2. When I revoke, unless I am playing against a beginner (new to duplicate bridge), I can be almost certain that they know they are entitled to some redress, and that all they need to do is to call the director and they shall receive it. Against most opponents in the EBU, I could get away with opening this hand with 2C.
3. While not everyone agrees with automatic penalties for revokes, most bridge players will at least find them acceptable. I think most would disagree with outlawing a Benji 2C opening on AKJ9xxxx - xx AJT.

(If I understand some of your other posts correctly, you are saying that 2. did not apply when this hand actually occurred. That certainly makes a difference in my view.)
Jan. 10, 2017
Arend Bayer edited this comment Jan. 10, 2017
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Gonzalo, for this to develop into an “unconscious agreement” there is one more thing that needs to happen: Kevin would have to remain unaware of the fact that Justin opens EVERY HAND IN 3RD SEAT NON-VULNERABLE. (Sorry for caps, just want to emphasise.) Likewise for Justin about Keven's 3rd seat opening. Don't you agree that this seems quite unlikely?
Sept. 23, 2016
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David Burn: “I imagine ‘could be illegal’ might be counter-productive, even if true.”

I doubt that would be accurate. The WBF definition makes it illegal to agree to open a balanced 7hcp hands (“King or more below average strength”, where “average strength” means 10 hcp with no “distributional values”). I would think that almost all hands opened by Jeff and Zia, or by Justin and Kevin, would qualify as better than that due to their distributional values.
Sept. 23, 2016
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Gonzalo, the idea that Justin and Kevin form an unconscious agreement to open all hands in 3rd seat non-vulnerable seems absurd to me, and I thought it would seem absurd to you as well. Wouldn't you think they know each others tendencies well?
I think this is just a convenient way for you to tell yourself that your team did not, in fact, accuse them of cheating, after your team did, in fact, accuse them of cheating.
Sept. 23, 2016
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Dear Ignacio Jiminez,

on Bridge Base Forums, your team mate Gonzalo posted: “The captain had warned us that maybe we would retire, and so after 2 bids on first board he told us to stand and leave.”
(See http://www.bridgebase.com/forums/topic/74926-world-championships-calendar/page__view__findpost__p__897511 )

Maybe you and Gonzalo could clarify this comment - it does make it sound as if the decision to walk out during the middle of the hand may have been planned ahead of time, at least as a possibility, and that it wasn't quite as spontaneous as your writeup here suggest. (If you were trying to force the TD to come to a decision, surely it would have been better not to interrupt play in the middle of a hand?)
Sept. 23, 2016
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I admit I find this question a little odd. From the intro: “He also enjoys goofing off with his sons (Jacob in high school, Elijah in middle school)”.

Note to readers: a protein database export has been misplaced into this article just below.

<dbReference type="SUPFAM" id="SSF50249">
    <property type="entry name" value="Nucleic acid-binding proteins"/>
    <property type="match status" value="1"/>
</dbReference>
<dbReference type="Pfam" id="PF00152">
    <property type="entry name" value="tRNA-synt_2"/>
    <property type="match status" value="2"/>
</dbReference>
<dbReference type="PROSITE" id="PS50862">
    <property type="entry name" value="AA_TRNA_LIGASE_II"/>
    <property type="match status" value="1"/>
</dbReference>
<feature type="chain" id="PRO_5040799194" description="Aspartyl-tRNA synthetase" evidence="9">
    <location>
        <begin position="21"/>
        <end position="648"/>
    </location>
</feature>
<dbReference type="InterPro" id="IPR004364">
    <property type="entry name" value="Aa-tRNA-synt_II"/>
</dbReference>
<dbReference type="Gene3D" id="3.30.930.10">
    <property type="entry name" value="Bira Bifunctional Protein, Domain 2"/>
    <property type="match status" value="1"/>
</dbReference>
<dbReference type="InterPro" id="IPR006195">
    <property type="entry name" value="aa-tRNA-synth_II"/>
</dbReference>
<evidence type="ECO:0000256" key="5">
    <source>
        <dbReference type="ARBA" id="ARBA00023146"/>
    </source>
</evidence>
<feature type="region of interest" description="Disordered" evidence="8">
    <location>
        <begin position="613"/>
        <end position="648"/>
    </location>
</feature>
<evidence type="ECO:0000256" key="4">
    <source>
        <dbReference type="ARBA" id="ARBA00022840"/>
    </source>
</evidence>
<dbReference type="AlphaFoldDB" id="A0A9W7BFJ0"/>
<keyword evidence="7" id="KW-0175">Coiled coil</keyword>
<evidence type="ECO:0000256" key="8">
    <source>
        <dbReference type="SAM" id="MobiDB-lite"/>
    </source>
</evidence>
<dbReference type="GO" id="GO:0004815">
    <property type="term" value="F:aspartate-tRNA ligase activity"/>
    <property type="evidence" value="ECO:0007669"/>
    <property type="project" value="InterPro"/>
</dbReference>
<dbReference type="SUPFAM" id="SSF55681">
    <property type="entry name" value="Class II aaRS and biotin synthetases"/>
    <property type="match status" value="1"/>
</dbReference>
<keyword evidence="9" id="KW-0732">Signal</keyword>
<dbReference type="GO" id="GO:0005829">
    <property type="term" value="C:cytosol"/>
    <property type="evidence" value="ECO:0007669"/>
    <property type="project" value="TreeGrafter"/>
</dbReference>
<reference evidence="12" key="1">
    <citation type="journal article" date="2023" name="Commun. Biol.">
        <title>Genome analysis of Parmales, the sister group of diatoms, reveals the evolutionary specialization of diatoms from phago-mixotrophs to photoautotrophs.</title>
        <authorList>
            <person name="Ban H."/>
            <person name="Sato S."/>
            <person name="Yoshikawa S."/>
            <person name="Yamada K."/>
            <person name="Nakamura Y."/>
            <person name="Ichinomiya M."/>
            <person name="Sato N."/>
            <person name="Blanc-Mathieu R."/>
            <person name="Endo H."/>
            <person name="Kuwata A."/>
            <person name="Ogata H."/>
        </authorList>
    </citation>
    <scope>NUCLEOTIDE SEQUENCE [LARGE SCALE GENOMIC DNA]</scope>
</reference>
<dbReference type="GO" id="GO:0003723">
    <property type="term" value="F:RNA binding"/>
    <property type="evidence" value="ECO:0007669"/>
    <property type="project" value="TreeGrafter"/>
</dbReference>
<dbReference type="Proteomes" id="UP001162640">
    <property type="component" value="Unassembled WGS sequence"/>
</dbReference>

Sept. 23, 2016
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Richard, I think you are trying to put the wardrobe in order while an earthquake is bringing down the entire house. Before fixing its rules, the WBF needs to learn to enforce its rules. As long as the WBF thinks it is ok to change CoCs in the middle of a dispute, or to ignore CoCs when enforcing them would be politically awkward, I am not sure there is anything that can be improved.
Sept. 19, 2016
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Harald, I think your interpretation is extremely charitable to the Spanish team (or to the Spanish npc). The charge was an undisclosed partnership agreement to open EVERY hand in 3rd seat non-vulnerable. Justin and Kevin are way too thoughtful and attentive as bridge players and as a partnership for such an agreement to exist on a subconscious level only.

If you accuse them of opening every hand in 3rd seat non-vulnerable, and of not disclosing that fact, then you are accusing them of an intentionally undisclosed partnership agreement, i.e. of cheating. If you stop play in the middle of the hand in order to force the director to rule on your cheating allegation immediately, then you are accusing them of cheating and creating a big theatre out of it. The middle ground that Gonzalo tries to claim (“maybe they weren't aware of it”) does not exist.
Sept. 14, 2016
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Harald, the traveller also says the lead was H7. Is the lead entered by the players on bridgemate? It would be odd if both the vugraph operator and the player handling the bridgemate made the same mistake.
Sept. 14, 2016
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Sorry, I didn't intend to start a long discussion about Frances Hinden. What I wrote above was my guess based on her decisions and the impressions I got from various posts by her here and on Bridge Base Forums (BBF). (Others might get offended if they receive no recognition for being the best left-handed red-haired bridge players alive, and if I was aware of that and felt they deserved it I might congratulate them on being the best left-handed red-haired bridge player.)
Some who know her liked my comment, so maybe they agree with my guess. But it's not a big deal either way! (The bigger deal from my personal perspective is that she is one of two regular BBF posters still playing the Open event.) And it certainly didn't meant to prove anything!
Sept. 12, 2016